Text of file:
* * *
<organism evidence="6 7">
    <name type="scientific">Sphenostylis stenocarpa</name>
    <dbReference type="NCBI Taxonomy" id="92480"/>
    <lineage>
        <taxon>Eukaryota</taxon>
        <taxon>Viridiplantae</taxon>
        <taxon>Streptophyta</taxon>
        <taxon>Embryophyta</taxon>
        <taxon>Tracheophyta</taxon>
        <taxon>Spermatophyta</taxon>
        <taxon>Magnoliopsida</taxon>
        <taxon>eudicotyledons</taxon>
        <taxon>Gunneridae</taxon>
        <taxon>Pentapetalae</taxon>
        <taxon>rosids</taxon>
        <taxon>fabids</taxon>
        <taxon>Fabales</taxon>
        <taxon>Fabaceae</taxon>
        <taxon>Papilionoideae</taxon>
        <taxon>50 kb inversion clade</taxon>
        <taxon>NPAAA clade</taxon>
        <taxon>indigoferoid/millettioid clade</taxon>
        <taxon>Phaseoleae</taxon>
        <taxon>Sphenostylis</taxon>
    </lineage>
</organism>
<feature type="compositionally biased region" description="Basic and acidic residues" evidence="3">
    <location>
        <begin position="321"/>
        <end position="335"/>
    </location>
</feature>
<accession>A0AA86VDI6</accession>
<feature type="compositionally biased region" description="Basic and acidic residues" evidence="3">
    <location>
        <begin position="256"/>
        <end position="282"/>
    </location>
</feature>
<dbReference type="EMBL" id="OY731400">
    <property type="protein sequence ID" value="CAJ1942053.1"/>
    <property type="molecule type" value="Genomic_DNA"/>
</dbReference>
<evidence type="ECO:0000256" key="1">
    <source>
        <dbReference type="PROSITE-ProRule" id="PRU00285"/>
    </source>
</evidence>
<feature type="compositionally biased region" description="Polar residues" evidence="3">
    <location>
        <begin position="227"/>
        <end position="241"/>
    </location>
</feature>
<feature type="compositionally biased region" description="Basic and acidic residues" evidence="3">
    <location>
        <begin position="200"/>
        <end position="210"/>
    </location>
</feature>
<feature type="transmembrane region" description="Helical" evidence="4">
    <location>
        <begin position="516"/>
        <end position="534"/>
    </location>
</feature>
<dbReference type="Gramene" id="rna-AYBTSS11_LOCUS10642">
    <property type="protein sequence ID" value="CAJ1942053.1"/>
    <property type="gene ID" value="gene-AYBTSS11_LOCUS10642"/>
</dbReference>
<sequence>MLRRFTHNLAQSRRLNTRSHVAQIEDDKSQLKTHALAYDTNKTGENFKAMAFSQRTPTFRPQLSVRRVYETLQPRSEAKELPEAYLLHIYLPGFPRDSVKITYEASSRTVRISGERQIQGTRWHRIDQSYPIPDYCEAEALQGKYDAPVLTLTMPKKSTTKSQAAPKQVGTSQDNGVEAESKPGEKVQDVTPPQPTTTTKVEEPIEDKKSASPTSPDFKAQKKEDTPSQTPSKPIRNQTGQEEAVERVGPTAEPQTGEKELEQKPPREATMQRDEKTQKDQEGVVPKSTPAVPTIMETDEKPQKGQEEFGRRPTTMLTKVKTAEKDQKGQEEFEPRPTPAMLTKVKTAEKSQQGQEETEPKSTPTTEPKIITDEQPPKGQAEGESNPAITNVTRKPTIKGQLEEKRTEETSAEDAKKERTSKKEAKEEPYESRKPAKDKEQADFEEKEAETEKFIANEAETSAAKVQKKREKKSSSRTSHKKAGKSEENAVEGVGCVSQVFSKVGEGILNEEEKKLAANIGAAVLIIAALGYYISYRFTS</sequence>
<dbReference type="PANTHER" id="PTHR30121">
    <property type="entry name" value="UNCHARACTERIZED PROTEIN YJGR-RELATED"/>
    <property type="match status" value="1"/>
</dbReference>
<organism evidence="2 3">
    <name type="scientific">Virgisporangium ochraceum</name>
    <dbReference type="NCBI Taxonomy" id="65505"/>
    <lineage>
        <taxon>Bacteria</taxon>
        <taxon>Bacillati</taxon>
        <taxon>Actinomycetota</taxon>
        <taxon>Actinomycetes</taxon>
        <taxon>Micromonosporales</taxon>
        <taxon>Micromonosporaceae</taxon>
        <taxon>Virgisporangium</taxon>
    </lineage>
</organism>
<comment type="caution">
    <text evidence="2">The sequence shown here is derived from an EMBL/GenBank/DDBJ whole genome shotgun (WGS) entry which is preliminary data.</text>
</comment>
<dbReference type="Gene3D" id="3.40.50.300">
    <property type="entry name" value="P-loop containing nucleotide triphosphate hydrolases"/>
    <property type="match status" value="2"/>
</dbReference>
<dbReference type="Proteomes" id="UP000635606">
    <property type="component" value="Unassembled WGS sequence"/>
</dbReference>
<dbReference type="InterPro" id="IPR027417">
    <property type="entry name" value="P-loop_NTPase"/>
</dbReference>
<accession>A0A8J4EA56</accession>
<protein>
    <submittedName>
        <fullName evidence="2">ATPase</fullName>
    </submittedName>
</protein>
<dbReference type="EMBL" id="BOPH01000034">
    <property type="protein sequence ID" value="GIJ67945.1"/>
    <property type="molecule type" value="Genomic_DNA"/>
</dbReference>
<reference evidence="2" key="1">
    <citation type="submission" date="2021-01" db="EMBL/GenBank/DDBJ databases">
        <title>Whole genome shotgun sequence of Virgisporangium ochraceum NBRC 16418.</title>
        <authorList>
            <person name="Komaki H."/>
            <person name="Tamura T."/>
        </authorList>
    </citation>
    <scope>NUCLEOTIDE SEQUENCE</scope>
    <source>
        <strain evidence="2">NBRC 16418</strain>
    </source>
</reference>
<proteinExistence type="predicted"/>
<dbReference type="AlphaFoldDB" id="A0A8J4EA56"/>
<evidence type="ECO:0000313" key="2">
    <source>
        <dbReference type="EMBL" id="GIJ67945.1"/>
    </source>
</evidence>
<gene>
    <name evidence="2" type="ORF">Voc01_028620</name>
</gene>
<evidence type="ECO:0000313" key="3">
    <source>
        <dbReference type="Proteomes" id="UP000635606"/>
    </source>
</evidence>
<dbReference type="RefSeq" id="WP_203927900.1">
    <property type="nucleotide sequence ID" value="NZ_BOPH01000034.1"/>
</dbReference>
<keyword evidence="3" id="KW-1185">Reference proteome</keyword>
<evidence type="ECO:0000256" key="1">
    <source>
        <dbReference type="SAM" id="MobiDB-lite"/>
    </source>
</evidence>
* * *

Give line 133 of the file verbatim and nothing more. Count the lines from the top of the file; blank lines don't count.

    <name evidence="2" type="ORF">Voc01_028620</name>